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Books

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186 Things Duck Dynasty Missed

GLAAD not the only one miffed

People jailed, even dying, over tongue slips

When the world exploded over a few things Phil Robertson of Duck Dynasty said, it overlooked hundreds of others that have gotten people arrested, fired or even killed, as free speech has lost its protective value in the past few decades, according to a book that carefully documents the loss, Bomb Jokes at Airports.

"Sure, saying Merry Christmas could get you fired," says the book's author, Alan Korwin, who has written 14 books, including Bomb Jokes at Airport--and 186 other things you better not say, about the limits of free speech. "But revealing that our own government is supplying guns to Mexican drug lords, or that the NSA is spying on all of us can force you into hiding, just for speaking truth to power," and it gets worse, he says.

Korwin was censored by the city of Phoenix recently for saying "Guns save lives," in a case that made national headlines (NY TimesUSA TodayFOX NewsCapitol News Service). "Why should we be burdened with such messages," was the city's position, as the case went to the Arizona Court of Appeals, and may go all the way, with the ACLU as an amicus to the Goldwater Institute's defense of Mr. Korwin's right to make statements some politicians would prefer to suppress.

Bomb Jokes at Airports looks at more than 200 people, some of them murdered, many arrested, bankrupted, ruined, suspended or just humiliated, for saying things that met with disapproval, and were no longer protected under the classic belief that, "It's a free country and I can say what I want."

It's a common misconception that the First Amendment only controls the government. While it's true that tremendous legal protection attaches to political speech in an official context, popular opinion and court precedent firmly recognizes broad protection for a "court of popular opinion" protection for Americans to speak their minds freely without fear of reprisal or criminal prosecution.

This has eroded in recent years as the "angry gay" community, "aggressive racism" community, and other "offensive" political correctness groups have organized to act collectively to suppress speech, making many average citizens terrified of speaking freely or even telling jokes. Although federal prosecutors have been slow to act, conspiracy to deny civil rights is a serious federal crime that can include the death penalty (18 USC §241 et seq.) College campuses have limited candid political talk to "free speech zones," with certain types of open dialog on "politically incorrect" topics virtually banned by "speech codes."

Bomb Jokes at Airports, with hundreds of examples (the book stopped changing its title at 186) is available for review on request to legitimate media outlets. Retail copies are just $19.95. It is a stunning, sometime hilarious, sometimes terrifying read.

alan@bloomfieldpress.com
1-800-707-4020
See all of Alan Korwin's books:
http://www.bloomfieldpress.com



BOMB JOKES AT AIRPORTS --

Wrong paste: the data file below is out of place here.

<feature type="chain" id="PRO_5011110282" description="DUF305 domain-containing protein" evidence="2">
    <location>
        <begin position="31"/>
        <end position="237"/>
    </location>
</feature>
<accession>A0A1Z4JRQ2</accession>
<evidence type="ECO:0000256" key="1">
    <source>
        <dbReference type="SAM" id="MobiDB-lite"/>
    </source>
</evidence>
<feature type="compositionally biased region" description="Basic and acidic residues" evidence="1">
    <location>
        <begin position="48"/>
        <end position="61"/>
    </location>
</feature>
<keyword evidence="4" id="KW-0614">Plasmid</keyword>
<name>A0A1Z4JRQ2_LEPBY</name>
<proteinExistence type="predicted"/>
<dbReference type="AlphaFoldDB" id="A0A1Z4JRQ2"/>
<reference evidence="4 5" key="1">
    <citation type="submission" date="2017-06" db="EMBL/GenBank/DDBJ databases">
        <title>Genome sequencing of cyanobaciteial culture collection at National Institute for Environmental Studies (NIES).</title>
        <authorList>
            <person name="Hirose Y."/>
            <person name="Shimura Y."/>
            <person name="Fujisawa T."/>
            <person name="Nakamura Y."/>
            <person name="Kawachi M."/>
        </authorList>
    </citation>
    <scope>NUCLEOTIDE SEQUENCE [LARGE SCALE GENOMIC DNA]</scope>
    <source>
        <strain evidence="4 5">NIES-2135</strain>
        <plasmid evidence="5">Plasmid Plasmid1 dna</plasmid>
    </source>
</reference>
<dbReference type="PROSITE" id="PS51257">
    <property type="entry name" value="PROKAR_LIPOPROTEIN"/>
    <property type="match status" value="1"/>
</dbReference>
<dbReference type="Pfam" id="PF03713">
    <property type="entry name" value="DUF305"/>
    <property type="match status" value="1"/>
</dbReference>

And 186 Other Things You’d Better Not Say

http://www.gunlaws.com/BJAA.htm
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352 pages, only $19.95 +S&H



Things you can't say anymore? LIKE WHAT?

“Are you married?”
Muzzled during job interviews by the EEOC, federal law
It's an “illegal question” says The New York Times

“Apartment for rent with picture window, walk-in closet.”
Muzzled in newspaper ads by the FHA, federal law

“Tart cherries are good for you.”
Muzzled in advertising by the FDA, federal regulations

“That's so gay.”
Muzzled in public schools by the California Supreme Court

“How many roads must a man walk down,
before you can call him a man.”

Muzzled by NYC school administrators and textbook makers

“Vote for John McCain.”
Muzzled in broadcasts within 60 days of an election
by the McCain-Feingold campaign reform act

“Guns are good.”

Muzzled by policy at mainstream newspapers in America

“Guns save lives.
Muzzled by policy at TV networks and their affiliates
Muzzled by the City of Phoenix (currently in litigation)

“Merry Christmas.”
Muzzled at department stores by political correctness

“Ho ho ho.”
Muzzled by Al Sharpton after Don Imus said, "nappy headed ho" (context dependent)

“Is the jury aware they can acquit me if they think the law is bad?”
Muzzled by judges who don't believe in fully informed juries

“Are you in this country legally?”
Muzzled by sanctuary cities that keep their police on a tight leash


American free speech is reaching the breaking point where any
politically correct or diversely foolish idea muzzles your right to freely speak.

“Korwin's latest book is a stunning, frightening look at how weak free speech is getting.
His plan to use federal 'anti-muzzling' statutes to fight back makes sense.”

Read the book.

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About the Author

  • Freelance writer Alan Korwin is a founder and past president of the Arizona Book Publishing Association. With his wife Cheryl he operates Bloomfield Press, the largest producer and distributor of gun-law books in the country. Here writing as "The Uninvited Ombudsman," Alan covers the day's stories as they ought to read. Read more.

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